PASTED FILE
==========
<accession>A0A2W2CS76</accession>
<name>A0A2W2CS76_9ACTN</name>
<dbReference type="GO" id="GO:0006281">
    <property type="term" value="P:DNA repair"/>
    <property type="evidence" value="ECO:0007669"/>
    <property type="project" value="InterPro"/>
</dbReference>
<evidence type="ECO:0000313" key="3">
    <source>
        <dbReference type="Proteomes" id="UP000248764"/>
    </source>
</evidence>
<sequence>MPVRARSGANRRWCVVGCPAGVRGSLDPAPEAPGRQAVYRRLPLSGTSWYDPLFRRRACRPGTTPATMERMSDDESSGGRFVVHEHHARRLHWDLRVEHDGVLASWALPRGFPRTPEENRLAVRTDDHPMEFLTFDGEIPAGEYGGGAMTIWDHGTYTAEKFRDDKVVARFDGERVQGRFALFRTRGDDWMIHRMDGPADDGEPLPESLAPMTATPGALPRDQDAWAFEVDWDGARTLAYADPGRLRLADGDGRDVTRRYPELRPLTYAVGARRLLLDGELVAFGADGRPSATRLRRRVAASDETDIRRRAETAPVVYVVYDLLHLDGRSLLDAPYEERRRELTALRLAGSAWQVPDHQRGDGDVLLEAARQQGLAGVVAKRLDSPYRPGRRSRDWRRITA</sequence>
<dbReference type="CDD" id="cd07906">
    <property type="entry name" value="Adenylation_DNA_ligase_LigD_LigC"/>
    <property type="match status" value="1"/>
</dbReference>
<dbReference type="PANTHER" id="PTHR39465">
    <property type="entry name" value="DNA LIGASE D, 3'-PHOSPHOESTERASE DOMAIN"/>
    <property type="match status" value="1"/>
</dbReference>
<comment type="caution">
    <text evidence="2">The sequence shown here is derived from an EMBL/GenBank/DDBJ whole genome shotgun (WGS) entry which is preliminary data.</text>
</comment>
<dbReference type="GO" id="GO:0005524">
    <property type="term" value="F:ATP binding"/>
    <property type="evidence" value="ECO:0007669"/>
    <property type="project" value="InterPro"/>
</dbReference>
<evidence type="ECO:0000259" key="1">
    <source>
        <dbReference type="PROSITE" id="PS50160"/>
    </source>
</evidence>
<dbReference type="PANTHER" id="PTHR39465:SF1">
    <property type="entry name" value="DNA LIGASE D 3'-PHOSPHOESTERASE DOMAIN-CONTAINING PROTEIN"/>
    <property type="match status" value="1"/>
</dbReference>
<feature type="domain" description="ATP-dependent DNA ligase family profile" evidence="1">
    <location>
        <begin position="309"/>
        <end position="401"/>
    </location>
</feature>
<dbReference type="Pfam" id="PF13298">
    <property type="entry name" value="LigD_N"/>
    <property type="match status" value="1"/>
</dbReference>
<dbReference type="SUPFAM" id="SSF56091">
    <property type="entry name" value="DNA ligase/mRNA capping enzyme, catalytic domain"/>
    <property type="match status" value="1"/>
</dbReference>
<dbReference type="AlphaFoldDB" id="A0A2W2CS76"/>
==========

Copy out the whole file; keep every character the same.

<accession>A0A2W2CS76</accession>
<name>A0A2W2CS76_9ACTN</name>
<dbReference type="GO" id="GO:0006281">
    <property type="term" value="P:DNA repair"/>
    <property type="evidence" value="ECO:0007669"/>
    <property type="project" value="InterPro"/>
</dbReference>
<evidence type="ECO:0000313" key="3">
    <source>
        <dbReference type="Proteomes" id="UP000248764"/>
    </source>
</evidence>
<sequence>MPVRARSGANRRWCVVGCPAGVRGSLDPAPEAPGRQAVYRRLPLSGTSWYDPLFRRRACRPGTTPATMERMSDDESSGGRFVVHEHHARRLHWDLRVEHDGVLASWALPRGFPRTPEENRLAVRTDDHPMEFLTFDGEIPAGEYGGGAMTIWDHGTYTAEKFRDDKVVARFDGERVQGRFALFRTRGDDWMIHRMDGPADDGEPLPESLAPMTATPGALPRDQDAWAFEVDWDGARTLAYADPGRLRLADGDGRDVTRRYPELRPLTYAVGARRLLLDGELVAFGADGRPSATRLRRRVAASDETDIRRRAETAPVVYVVYDLLHLDGRSLLDAPYEERRRELTALRLAGSAWQVPDHQRGDGDVLLEAARQQGLAGVVAKRLDSPYRPGRRSRDWRRITA</sequence>
<dbReference type="CDD" id="cd07906">
    <property type="entry name" value="Adenylation_DNA_ligase_LigD_LigC"/>
    <property type="match status" value="1"/>
</dbReference>
<dbReference type="PANTHER" id="PTHR39465">
    <property type="entry name" value="DNA LIGASE D, 3'-PHOSPHOESTERASE DOMAIN"/>
    <property type="match status" value="1"/>
</dbReference>
<comment type="caution">
    <text evidence="2">The sequence shown here is derived from an EMBL/GenBank/DDBJ whole genome shotgun (WGS) entry which is preliminary data.</text>
</comment>
<dbReference type="GO" id="GO:0005524">
    <property type="term" value="F:ATP binding"/>
    <property type="evidence" value="ECO:0007669"/>
    <property type="project" value="InterPro"/>
</dbReference>
<evidence type="ECO:0000259" key="1">
    <source>
        <dbReference type="PROSITE" id="PS50160"/>
    </source>
</evidence>
<dbReference type="PANTHER" id="PTHR39465:SF1">
    <property type="entry name" value="DNA LIGASE D 3'-PHOSPHOESTERASE DOMAIN-CONTAINING PROTEIN"/>
    <property type="match status" value="1"/>
</dbReference>
<feature type="domain" description="ATP-dependent DNA ligase family profile" evidence="1">
    <location>
        <begin position="309"/>
        <end position="401"/>
    </location>
</feature>
<dbReference type="Pfam" id="PF13298">
    <property type="entry name" value="LigD_N"/>
    <property type="match status" value="1"/>
</dbReference>
<dbReference type="SUPFAM" id="SSF56091">
    <property type="entry name" value="DNA ligase/mRNA capping enzyme, catalytic domain"/>
    <property type="match status" value="1"/>
</dbReference>
<dbReference type="AlphaFoldDB" id="A0A2W2CS76"/>